I would also say don’t fret about breaking it. I’ve worn an Apple Watch every day since it was released and never had a problem. I seem to have a knack for banging it on door frames. I do have one very small scuff on the side, but it’s barely noticeable. My mom did crack her crystal, but she dropped it on a tile floor from shoulder height and it landed square on the face. I try to make sure I’m taking mine on and off (the danger time) in my bedroom which has a carpet floor.

You have 14 days (perhaps more depending on where you bought it) to try it. I’d say give it a little time. If it’s not your thing, you can always return it.

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@nlott raises a great point. @arg245 I don’t know what line of work you are in, but in many jobs, using a smartphone is inappropriate. In some retail and other jobs, it’s forbidden to even have it on your person. However, those people leave their phones in their lockers and wear an Apple Watch and therefore they can get notifications while working.

I expect the employers who ban smartphones will eventually ban Apple Watches, but until then, you’re golden.

The Apple Watch has found a surprisingly useful home

To add upon others comments, I prefer using my watch for Pay vs my iPhone. I’m frequently replying to text messages via tapbacks, voice or scribble on the watch. HomeKit control is another area I find myself lifting my wrist to do more often vs picking up my iPhone. Lastly, general Siri queries are about 40% Watch, 40% iPhone/iPad and 20% HomePod in my use case.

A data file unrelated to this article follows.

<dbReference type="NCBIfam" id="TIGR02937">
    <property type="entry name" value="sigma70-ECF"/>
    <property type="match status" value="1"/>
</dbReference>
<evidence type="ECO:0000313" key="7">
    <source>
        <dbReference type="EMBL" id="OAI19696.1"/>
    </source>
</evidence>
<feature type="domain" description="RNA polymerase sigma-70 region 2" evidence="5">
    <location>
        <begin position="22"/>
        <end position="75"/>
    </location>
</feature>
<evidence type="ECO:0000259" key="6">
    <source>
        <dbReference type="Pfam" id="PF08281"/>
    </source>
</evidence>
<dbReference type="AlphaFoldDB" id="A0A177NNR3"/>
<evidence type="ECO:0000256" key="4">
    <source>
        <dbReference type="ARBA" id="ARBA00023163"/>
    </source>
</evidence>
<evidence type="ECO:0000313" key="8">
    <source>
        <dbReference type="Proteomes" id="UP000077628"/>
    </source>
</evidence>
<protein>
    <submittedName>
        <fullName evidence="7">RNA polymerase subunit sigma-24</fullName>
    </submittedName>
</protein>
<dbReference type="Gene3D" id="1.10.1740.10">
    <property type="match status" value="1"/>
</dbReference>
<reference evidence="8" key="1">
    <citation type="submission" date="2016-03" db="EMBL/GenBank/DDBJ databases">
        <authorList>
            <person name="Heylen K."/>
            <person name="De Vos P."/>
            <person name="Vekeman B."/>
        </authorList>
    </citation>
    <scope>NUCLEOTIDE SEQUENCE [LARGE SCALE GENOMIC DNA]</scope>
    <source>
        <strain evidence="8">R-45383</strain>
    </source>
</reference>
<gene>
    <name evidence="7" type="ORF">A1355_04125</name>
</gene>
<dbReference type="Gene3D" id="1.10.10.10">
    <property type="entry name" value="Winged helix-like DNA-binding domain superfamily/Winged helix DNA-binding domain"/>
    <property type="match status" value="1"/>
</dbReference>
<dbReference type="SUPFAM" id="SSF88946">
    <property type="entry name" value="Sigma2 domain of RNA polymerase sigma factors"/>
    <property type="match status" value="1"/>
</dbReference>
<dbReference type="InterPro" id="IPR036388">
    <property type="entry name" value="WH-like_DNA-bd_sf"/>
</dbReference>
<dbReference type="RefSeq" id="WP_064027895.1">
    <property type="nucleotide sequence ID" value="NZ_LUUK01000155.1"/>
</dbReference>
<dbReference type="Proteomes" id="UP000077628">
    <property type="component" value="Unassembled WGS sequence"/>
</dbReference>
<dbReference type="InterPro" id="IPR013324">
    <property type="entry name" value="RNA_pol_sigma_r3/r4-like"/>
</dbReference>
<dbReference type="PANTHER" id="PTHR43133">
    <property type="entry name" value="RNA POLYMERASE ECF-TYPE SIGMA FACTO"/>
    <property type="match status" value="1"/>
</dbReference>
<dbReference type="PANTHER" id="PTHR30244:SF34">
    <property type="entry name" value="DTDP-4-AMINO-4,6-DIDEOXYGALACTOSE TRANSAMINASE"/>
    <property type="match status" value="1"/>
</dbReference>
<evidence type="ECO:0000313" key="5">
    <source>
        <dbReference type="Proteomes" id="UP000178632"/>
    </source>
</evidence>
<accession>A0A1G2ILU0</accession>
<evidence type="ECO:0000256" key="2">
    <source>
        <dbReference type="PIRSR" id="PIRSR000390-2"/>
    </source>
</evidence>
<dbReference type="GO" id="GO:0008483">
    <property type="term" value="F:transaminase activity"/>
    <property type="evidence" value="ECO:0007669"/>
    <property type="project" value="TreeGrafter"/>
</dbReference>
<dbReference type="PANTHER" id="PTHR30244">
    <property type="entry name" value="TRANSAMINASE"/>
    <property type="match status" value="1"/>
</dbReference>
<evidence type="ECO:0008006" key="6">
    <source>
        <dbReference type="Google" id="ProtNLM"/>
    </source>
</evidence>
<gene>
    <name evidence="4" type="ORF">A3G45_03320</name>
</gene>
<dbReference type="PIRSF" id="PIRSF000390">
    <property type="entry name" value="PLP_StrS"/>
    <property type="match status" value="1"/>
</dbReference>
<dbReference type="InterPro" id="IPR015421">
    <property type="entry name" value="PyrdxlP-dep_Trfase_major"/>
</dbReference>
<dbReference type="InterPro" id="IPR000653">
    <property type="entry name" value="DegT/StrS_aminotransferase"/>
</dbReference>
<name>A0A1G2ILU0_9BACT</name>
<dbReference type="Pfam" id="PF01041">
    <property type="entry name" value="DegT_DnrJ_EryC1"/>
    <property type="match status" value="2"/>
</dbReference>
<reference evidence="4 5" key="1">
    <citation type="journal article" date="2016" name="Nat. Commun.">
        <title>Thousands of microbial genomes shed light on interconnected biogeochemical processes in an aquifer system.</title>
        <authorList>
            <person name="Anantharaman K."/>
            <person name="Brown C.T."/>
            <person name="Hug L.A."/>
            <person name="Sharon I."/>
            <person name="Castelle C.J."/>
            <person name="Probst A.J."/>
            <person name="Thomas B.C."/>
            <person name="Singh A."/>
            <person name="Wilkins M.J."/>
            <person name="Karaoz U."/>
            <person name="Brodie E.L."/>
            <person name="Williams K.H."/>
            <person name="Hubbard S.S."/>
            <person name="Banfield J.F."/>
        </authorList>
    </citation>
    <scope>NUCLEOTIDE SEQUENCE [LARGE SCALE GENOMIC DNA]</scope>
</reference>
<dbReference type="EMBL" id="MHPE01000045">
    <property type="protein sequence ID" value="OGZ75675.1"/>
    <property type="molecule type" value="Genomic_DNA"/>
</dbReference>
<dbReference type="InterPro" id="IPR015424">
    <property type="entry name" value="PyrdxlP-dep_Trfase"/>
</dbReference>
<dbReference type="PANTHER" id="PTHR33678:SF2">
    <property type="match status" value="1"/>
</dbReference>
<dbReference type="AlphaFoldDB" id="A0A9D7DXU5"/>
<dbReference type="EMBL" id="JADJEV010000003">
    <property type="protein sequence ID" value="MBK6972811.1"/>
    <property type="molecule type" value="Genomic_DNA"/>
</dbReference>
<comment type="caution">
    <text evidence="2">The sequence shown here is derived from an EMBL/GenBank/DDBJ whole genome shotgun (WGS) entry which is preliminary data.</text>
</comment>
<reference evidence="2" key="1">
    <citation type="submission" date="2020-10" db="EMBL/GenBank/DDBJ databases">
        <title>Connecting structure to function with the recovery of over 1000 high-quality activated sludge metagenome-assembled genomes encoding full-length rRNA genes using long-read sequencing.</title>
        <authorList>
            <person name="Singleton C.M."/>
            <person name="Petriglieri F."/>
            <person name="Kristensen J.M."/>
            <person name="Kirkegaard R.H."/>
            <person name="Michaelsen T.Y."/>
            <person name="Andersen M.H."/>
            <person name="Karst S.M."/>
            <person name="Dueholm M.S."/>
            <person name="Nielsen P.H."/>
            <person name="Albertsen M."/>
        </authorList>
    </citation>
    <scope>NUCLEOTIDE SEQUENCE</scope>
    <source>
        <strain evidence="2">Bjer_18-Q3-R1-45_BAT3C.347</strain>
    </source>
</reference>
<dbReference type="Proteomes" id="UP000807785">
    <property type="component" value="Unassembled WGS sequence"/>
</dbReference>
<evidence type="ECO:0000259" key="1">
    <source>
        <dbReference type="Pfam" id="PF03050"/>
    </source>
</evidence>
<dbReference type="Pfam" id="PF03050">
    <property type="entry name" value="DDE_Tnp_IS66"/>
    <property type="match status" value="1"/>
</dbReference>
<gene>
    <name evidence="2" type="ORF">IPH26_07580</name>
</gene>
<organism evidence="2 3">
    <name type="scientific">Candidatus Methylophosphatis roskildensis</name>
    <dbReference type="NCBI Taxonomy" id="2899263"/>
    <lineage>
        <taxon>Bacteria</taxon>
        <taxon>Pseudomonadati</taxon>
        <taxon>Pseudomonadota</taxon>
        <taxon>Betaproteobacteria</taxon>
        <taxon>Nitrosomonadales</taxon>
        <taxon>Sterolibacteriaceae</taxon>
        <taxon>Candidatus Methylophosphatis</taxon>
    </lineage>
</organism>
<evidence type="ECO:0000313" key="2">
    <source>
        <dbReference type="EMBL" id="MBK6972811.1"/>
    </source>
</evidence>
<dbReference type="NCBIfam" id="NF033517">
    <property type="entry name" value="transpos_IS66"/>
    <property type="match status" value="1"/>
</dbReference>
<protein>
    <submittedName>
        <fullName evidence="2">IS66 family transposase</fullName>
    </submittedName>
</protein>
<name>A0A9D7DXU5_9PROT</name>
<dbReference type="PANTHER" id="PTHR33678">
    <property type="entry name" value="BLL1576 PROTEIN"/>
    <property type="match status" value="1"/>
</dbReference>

The watch isn’t a necessity but, coupled with a data plan especially, it can ‘free’ you from your iPhone and allow you to remain more in the moment without getting sucked down the rabbit hole of checking email, reading news/Discourse, social media, etc. multiple times per day.

With advanced usage stats in iOS 12, it would be interesting to see how someone who didn’t have an Watch used their phone and then added a watch to the mix. The comparisons now are opinions, but would be nice to see results of such a before/after comparison.

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Yes to often replying to text messages via tapbacks. No to Apple Pay; I still prefer to do that on my phone.

One other thing I often use the Apple Watch for: Check the current weather, and forecast, using the Carrot complication.

To me, my Apple Watch falls into one of those “not absolutely necessary, but great to have” type of things that you just can’t live without after you use it for a while. You could live without power windows in a car, because it’s not necessary really to drive the car, but you know your day to day driving experience is better for having them for convenience.

My primary use cases are mostly about getting notifications as I tend to leave my iPhone at my desk, and using the timer app, along with some music controls podcasts. Getting AirPods made saving music on my Apple Watch sort of a revelation in that I could just leave my iPhone on the charger at my desk or in my bag and go about my business in the lab and while working out.